Scalable Genome Engineering in Electrowetting on Dielectric Digital Microfluidic Systems

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Date

2015

Authors

Madison, Andrew Caldwell

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Fair, Richard B

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Abstract

Electrowetting-on-dielectric (EWD) digital microfluidics is a droplet-based fluid handling technology capable of radically accelerating the pace of genome engineering research. EWD-based laboratory-on-chip (LoC) platforms demonstrate excellent performance in automating labor-intensive laboratory protocols at ever smaller scales. Until now, there has not been an effective means of gene transfer demonstrated in EWD microfluidic platforms. This thesis describes the theoretical and experimental approaches developed in the demonstration of an EWD-enabled electrotransfer device. Standard microfabrication methods were employed in the integration of electroporation (EP) and EWD device architectures. These devices enabled the droplet-based bulk transformation of E. coli with plasmid and oligo DNA. Peak on-chip transformation efficiencies for the EP/EWD device rivaled that of comparable benchtop protocols. Additionally, ultrasound induced in-droplet microstreaming was developed as a means of improving on-chip electroporation. The advent of electroporation in an EWD platform offers synthetic biologists a reconfigurable, programmable, and scalable fluid handling platform capable of automating next-generation genome engineering methods. This capability will drive the discovery and production of exotic biomaterials by providing the instrumentation necessary for rapidly generating ultra-rich genomic diversity at arbitrary volumetric scales.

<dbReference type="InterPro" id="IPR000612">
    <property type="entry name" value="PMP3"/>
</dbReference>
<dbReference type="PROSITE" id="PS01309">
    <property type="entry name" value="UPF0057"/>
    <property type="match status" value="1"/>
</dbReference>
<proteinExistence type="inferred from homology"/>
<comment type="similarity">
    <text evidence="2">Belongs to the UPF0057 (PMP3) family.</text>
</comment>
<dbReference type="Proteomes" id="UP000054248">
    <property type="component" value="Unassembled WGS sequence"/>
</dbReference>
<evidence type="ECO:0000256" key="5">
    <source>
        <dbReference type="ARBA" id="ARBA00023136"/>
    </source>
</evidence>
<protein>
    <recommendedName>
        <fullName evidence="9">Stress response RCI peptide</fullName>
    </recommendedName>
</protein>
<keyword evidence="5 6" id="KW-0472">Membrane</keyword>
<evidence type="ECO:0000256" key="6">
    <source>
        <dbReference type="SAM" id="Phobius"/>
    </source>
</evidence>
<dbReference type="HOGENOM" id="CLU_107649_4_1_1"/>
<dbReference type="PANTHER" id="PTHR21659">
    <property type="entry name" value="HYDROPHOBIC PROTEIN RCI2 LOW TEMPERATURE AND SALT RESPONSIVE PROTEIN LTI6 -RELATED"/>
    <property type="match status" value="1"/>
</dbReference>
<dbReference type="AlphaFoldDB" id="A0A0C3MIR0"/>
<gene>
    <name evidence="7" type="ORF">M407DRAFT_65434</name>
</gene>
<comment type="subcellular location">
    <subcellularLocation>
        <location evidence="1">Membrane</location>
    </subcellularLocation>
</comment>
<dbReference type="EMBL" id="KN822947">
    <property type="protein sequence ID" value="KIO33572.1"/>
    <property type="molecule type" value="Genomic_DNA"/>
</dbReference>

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Madison, Andrew Caldwell (2015). Scalable Genome Engineering in Electrowetting on Dielectric Digital Microfluidic Systems. Dissertation, Duke University. Retrieved from https://hdl.handle.net/10161/10496.

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